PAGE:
- Rising inflation is a big worry for one group — retirement age investors — a new survey shows.
- Those ages 59 to 75 with more than $250,000 in investable assets are concerned about finding steady retirement income.
- Another financial risk that also ranks high on their list: What another surge of the Covid-19 pandemic could bring.
Federal Reserve officials are worried that inflation could last longer than they had anticipated, according to minutes from a recent meeting released this week.
Now, a survey from Global Atlantic Financial Group shows that retirement age investors ages 59 to 75 are concerned inflation could wreak havoc on their investments.
More than 7 out of 10 investors — 71% — said they believe rising inflation will negatively affect their retirement savings.
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Moreover, 46% of investors said they believe rising inflation and low interest rates will make it more difficult to have steady income in retirement. Of those invested in fixed income, 46% said they are concerned about low interest rates affecting their retirement income.
"Those on the cusp of retirement are paying close attention to economic issues such as inflation and low interest rates, and they recognize that it might be a good time to revisit their retirement strategies," said Paula Nelson, co-head of individual markets at Global Atlantic, in a statement.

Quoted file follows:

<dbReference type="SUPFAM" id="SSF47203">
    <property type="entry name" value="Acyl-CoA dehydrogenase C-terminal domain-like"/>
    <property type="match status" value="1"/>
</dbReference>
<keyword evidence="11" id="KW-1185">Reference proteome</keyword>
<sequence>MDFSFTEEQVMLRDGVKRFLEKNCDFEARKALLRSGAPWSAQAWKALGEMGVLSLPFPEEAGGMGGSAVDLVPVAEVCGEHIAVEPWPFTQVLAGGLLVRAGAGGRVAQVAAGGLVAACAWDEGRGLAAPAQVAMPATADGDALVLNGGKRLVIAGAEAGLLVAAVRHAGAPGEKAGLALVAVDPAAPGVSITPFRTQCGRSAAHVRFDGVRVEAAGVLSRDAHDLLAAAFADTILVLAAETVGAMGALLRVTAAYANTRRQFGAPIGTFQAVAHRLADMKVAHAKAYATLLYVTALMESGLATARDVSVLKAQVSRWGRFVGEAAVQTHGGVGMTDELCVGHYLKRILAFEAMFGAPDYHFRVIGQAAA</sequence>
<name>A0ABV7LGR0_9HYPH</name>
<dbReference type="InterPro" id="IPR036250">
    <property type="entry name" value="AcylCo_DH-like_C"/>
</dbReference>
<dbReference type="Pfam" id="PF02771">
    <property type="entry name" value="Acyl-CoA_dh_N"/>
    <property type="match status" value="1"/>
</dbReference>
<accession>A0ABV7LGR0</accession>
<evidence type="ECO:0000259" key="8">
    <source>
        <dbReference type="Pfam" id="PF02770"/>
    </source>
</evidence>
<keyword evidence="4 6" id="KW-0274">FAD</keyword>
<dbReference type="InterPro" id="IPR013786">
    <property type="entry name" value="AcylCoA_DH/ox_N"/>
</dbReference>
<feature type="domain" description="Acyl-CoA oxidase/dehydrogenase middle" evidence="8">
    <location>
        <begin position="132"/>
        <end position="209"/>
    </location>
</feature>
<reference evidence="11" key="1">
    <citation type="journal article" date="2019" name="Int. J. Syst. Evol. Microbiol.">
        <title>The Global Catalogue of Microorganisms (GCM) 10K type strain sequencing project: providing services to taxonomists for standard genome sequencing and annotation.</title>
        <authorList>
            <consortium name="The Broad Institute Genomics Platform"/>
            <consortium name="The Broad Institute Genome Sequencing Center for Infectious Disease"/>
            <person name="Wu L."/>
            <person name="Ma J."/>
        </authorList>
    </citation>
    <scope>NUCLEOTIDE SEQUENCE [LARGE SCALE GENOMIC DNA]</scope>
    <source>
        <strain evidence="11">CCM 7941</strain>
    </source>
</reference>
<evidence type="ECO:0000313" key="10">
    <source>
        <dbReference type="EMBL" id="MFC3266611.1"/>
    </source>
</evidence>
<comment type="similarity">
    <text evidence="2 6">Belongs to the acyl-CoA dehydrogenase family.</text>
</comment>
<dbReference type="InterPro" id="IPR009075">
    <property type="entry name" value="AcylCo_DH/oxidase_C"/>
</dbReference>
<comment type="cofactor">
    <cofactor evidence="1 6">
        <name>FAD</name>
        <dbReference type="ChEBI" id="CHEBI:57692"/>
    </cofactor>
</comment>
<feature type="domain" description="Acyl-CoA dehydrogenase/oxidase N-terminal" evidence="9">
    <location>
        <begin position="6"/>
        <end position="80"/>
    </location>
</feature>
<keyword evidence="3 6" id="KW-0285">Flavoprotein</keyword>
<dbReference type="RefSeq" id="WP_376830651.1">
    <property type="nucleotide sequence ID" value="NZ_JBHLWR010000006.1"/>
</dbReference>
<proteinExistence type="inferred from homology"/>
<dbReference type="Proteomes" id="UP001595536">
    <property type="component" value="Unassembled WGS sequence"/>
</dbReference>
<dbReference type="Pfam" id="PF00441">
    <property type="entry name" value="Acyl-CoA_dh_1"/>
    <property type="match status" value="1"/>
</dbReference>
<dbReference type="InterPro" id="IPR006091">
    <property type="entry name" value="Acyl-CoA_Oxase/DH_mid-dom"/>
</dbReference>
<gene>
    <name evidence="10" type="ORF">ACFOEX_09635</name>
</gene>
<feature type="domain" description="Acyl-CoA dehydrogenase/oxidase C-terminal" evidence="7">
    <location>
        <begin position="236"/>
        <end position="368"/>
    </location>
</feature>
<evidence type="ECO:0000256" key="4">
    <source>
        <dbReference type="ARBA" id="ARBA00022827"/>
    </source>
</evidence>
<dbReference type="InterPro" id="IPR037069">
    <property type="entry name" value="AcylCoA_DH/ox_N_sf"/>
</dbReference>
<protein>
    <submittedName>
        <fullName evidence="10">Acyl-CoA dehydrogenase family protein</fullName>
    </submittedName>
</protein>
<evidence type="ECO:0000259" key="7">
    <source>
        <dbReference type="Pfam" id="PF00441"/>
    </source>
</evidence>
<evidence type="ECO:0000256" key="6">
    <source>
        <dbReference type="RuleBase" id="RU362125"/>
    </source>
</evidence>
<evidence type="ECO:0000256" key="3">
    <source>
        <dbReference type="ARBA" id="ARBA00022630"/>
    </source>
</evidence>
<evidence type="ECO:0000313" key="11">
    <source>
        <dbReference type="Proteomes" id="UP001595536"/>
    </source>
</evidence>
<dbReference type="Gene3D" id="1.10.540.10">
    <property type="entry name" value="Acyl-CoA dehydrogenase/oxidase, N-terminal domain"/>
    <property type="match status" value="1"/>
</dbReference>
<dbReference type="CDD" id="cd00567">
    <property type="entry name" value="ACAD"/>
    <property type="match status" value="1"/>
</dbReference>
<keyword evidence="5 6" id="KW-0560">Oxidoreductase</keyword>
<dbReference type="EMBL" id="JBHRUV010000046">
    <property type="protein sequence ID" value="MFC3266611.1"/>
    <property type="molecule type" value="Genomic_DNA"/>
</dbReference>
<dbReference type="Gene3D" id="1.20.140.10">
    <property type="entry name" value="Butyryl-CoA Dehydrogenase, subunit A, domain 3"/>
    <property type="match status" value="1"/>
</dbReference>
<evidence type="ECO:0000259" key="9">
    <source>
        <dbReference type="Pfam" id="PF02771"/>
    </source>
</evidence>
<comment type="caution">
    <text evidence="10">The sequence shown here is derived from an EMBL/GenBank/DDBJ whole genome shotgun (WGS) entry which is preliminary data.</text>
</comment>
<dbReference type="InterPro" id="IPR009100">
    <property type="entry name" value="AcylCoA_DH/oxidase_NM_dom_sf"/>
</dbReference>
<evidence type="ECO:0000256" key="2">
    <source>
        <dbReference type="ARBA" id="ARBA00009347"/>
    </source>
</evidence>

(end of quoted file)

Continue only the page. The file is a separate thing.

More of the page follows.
The survey was conducted in August and included 1,013 retirement age investors with more than $250,000 in investable assets.
New government data released this week showed rising consumer prices, a sign of persistent inflation. The Consumer Price Index, which measures changes in consumer prices, had a year-over-year gain of 5.4%, the highest it has been in since January 1991.
The survey found that also high among retirement age investors' concerns is the negative impact Covid-19 could have on their money.
The results showed 73% are worried about how a resurgence of the virus would affect the stock market. Meanwhile, 56% are concerned about how that could negatively impact their retirement savings.
The study also found that retirement age investors are now more willing to consult financial professionals for help.
While 64% said they are more open to financial advice than they were before the pandemic, 51% who work with financial professionals said they have discussed the low interest rate environment with them.